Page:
But what about other effects, like on child cognitive and noncognitive skills? After the Canadian province of Quebec introduced universal day care in 2000, subsequent research found large, detrimental effects on child noncognitive development, including increased rates of criminality. A third of the children who entered the program came from family-based and informal care arrangements. In order to achieve universal scale, many of the kids who had their care arrangements displaced became victims of a “lowest-common denominator” effect.
Studies in the U.S. find positive effects from Head Start on long-run outcomes like educational attainment. However, the same line of research has reached the seemingly contradictory conclusion that the impact of early childhood education on test-scores is subject to rapid fade-out, disappearing after a year or two. Rather than “teaching young brains how to learn,” preschool appears beneficial for purely social reasons. In particular, Head Start frees up low-income parents from child care duties, allowing them to enter the workforce and pass on the associated benefits to their child later in life. While this lends support to the case for child benefits targeted to low-income households, it’s disastrous for the broader Heckman-inspired narrative. Indeed, it suggests the Heckman Curve should be flipped. Rather than supporting the human capital development of kids, at best, universal child care supports the human capital development of parents.
The Incomplete Labor Force Argument
This brings up the second defense of universal child care: increased female labor force participation. Jordan Weissmann recently made a strong version of this argument in a column for Slate, arguing that the high price of child care in America was “leaving GDP points on the table”:
One of the better arguments for providing child care services—as opposed to straight cash payments to parents, as some policy wonks have proposed—is that encouraging women to stay in the workforce will create future economic gains.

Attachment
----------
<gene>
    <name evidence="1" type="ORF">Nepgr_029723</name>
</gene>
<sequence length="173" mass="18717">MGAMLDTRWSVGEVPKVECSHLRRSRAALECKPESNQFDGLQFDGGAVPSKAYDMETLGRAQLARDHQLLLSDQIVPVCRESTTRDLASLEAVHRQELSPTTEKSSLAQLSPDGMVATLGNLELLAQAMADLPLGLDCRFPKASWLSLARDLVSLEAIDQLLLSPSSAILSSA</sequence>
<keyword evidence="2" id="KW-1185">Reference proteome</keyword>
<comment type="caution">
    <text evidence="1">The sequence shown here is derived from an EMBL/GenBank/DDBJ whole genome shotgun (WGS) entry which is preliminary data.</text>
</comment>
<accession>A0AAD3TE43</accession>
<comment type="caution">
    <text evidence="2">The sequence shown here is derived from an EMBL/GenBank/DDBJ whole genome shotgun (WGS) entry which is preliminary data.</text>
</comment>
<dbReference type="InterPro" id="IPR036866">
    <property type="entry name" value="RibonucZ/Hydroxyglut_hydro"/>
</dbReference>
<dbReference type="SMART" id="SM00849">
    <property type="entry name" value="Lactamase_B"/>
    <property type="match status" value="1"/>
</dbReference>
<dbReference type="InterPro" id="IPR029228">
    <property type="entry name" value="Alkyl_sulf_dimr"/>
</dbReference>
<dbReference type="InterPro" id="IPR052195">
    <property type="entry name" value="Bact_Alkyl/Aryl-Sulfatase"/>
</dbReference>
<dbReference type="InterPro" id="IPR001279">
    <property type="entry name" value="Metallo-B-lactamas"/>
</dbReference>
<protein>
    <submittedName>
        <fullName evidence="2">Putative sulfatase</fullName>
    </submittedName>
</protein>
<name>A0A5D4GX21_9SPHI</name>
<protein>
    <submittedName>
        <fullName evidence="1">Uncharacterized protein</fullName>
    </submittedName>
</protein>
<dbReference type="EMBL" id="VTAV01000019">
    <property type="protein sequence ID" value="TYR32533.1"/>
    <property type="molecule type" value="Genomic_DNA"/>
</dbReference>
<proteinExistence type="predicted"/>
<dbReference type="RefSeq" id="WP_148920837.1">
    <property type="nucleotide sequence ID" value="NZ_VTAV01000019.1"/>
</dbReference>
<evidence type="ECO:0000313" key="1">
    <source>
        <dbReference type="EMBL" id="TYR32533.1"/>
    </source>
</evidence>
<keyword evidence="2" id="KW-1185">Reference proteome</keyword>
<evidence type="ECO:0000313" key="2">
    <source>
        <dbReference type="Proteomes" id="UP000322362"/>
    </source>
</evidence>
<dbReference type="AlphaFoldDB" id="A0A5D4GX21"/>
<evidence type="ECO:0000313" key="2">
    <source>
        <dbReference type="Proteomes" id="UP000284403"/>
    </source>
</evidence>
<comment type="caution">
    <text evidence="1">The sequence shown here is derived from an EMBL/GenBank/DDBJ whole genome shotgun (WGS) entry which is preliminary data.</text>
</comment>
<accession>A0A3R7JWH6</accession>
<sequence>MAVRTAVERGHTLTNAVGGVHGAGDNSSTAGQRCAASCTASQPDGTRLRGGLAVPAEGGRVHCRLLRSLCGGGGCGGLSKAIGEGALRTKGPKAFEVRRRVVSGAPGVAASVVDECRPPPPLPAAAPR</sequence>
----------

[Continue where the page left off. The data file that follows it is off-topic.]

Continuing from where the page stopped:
As the previous section showed, this argument has some merit. The question, of course, is whether universal child care is the best way to get there.
In my 2016 paper, "Toward a Universal Child Benefit," I argued that a fully refundable Child Tax Credit (i.e. a child allowance) would be able to meet the child care needs of parents while preserving family style choice. Weissman pooh-poohs cash payments, however, because they don’t foist maximal labor force participation onto parents. Yet after Canada enacted a national child allowance in 2006, employment rates for mothers actually increased across the board.
The one exception was married women with low education, and for obvious reasons. As I wrote in a 2017 report for the Niskanen Center,
The decision of whether to be a stay-at-home or working parent is a function of opportunity cost, which is, in turn, a function of education. Like it or not, it is often the case that parents who have a low level of formal education but who also have the support of a spouse are often the most cost-effective (and highest quality) provider of child care among the available options.
Importantly, low education is not the same as low income. For poor households, a child allowance that helps the parent afford child care as they attend school can boost their educational attainment and future earnings. Yet whether this is a cost-effective choice depends both on their preferences and on transparent pricing. Suppressing the price signal of market-rate child care through subsidies or direct public provision, in contrast, only serves to induce the use of formal child care by households where the opportunity cost doesn’t otherwise make sense. This destroys, not increases, GDP.
An Agenda for Child Care Pluralism
Canada doesn’t have a national child care program, yet it has a prime-age female employment rate that is nearly 6 percentage points higher than in the United States. Canada’s liberal regulation of home day care providers is partly to thank. Only one-third of Canadian children, age 4 and under, rely on formal day care centers, similar to the rate in the U.S. The remainder are cared for by private care like family (28%) and home day care (31%).